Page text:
Catching a glimpse of Seve Ballesteros's magic

Catching a glimpse of Seve Ballesteros’s magic

The news about Seve Ballesteros and his brain tumor is like getting whacked with your own golf ball after it ricochets off a tree. It’s unexpected, and it hurts. Every time I read his age in one of the AP stories I am surprised again: He’s only 51. I’m 48. When I was taking up the game, in the mid-1970s, Seve was already on the world stage, carrying European golf for a decade and then some. It’s no wonder he’s had such a bad back.

If you’re 25 or younger, older golf friends are probably explaining the magic of Seve by referring to another Spanish golfer, Sergio Garcia. If you’re a little older and in the same spot, you might be hearing about Jose Maria Olazabal, another sensational Spanish golfer. But the truth is, neither is anything like Seve. Tiger Woods is nothing like Seve. Nicklaus, Watson, Faldo and the rest, they were nothing like Seve. I missed the Palmer era, but I know, in their competitive primes, he did have what Seve had: true sporting charisma. Women were drawn to him, and men were not afraid to admit that they were, too. Seve might have been hell to live with, I don’t know and I don’t care. But over the TV, in his play in British Opens and Masters tournaments and (much less significantly) Ryder Cups, he drew you to the game. He made you want to be playing the courses he was playing. Is there someone you would say that about today?

In 1991, I spent time as a caddie on the European golf tour, in part because I wanted to see Seve up close. Early in the year, his play was horrid and people were writing him off. He was an old 34, people were saying. But after the Masters that year, he played two weeks in Japan, with a second and a win. His next time out he lost the Spanish Open in a seven-hole playoff to Eduardo Romero. Then he won the European PGA Championship in a playoff over Colin Montgomerie. The next week, at the British Masters, he won by three, with rounds of 66, 66, 68 and 75. “I cannot shoot every day 66,” he said. “I am not God.”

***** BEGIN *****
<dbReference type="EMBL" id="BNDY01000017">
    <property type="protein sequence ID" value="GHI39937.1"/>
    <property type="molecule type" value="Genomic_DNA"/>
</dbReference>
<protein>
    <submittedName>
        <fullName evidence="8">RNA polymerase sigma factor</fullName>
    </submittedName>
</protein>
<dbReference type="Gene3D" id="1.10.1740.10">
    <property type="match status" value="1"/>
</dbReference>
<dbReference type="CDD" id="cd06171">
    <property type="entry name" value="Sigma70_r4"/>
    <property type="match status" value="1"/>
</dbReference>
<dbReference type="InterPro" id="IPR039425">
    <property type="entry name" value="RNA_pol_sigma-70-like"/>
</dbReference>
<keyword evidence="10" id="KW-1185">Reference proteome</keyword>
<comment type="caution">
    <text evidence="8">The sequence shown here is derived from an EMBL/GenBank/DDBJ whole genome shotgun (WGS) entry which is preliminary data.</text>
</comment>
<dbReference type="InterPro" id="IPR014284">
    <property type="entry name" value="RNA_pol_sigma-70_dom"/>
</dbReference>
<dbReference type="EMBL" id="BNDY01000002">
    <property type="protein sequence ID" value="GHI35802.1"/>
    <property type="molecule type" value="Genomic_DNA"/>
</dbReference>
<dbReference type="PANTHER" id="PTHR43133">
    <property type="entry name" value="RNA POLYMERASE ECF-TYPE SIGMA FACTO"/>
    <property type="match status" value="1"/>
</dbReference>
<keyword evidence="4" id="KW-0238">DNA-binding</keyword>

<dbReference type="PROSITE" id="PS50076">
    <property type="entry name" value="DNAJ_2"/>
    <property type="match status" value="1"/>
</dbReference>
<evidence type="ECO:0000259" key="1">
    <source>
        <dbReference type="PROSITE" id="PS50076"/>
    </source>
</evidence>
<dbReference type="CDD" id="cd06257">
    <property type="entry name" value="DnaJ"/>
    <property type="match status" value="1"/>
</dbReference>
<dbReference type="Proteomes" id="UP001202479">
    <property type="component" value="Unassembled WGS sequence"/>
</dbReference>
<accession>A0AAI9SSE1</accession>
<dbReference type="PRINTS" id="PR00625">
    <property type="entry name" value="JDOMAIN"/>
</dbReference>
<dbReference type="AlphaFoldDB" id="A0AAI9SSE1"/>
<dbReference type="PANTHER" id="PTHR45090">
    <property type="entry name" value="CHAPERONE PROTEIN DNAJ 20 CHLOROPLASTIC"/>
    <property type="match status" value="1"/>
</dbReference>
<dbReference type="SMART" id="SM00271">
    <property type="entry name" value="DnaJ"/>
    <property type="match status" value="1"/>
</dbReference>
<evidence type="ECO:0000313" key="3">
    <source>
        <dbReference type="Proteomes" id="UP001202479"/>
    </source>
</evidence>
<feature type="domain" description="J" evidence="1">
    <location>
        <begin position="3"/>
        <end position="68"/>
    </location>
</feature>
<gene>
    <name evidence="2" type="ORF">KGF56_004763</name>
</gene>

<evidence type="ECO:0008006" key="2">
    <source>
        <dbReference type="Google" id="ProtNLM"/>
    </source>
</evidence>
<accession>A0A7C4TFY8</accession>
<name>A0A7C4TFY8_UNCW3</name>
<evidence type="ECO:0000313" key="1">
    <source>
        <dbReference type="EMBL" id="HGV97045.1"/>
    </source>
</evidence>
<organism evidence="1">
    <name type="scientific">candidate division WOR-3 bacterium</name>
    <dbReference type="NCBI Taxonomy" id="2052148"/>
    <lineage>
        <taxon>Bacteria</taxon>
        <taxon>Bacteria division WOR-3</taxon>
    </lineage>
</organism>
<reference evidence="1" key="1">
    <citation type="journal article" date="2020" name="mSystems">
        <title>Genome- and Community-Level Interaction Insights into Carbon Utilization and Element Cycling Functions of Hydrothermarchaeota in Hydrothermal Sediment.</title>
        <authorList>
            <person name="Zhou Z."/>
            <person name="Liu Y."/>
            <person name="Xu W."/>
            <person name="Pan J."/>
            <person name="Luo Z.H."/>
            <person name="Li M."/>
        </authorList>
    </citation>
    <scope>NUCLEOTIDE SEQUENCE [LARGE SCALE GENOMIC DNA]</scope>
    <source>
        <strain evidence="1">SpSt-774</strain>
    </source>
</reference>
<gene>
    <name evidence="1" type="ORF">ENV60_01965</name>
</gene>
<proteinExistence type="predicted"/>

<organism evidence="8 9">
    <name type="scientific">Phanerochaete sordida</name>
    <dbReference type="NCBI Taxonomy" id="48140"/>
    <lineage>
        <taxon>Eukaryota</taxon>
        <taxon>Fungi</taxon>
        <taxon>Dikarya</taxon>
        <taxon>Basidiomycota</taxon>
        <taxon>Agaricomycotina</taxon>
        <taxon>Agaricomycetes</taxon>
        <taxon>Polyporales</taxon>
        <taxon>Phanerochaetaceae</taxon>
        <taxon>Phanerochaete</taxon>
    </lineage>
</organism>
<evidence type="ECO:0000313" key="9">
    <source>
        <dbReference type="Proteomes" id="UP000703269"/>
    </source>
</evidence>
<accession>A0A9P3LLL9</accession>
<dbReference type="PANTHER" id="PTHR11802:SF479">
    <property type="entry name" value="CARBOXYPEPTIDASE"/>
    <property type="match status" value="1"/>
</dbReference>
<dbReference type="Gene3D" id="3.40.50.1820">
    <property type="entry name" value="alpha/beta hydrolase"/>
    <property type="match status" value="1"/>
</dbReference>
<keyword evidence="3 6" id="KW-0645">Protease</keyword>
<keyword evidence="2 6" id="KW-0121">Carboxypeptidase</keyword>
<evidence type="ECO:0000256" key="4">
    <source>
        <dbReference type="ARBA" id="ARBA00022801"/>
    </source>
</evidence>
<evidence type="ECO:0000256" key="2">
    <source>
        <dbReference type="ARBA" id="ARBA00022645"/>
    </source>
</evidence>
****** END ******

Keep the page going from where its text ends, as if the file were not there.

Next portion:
I had press credentials, too (I was writing a book), and after the British Masters win I asked him why he was playing better. He said: “Golf is a game of moods. I had one mood from 1976 through 1986, a mood of great confidence and great optimism. I always felt aggressive, I always had a great deal of self-control, I always felt I would get good bounces. Then in 1986, even though I won six tournaments, I didn’t win the one I wanted, the one I felt I was destined to win: the Masters. The tournament was mine to win and somehow the victory slipped away. After that, I didn’t feel so invincible.

“My conquering moods came and went. In 1987, I was down. In 1988, I was up; I won the Open, I won at Westchester, I won four others. The next year, so-so — I won three times but no majors. Then last year [1990] was the worst. I was pessimistic. I believed if something could go wrong, it would go wrong. I started thinking high numbers, not low numbers. I though there was the devil in me. I said, ‘Where has the confidence gone? Where has the optimism gone?’ It hadn’t left me. I was inside me, but I couldn’t bring it out. It was trapped. I had gone a whole year without winning — a very long time. Then at Augusta this year [1991], things started changing. I don’t know why, but they did. You make one good swing, something suddenly clicks. I don’t know how it starts, but I know where. In the mind. The mind controls the heart. The heart controls the body.”

Here’s hoping — praying — that Seve has at least one more recovery shot in him.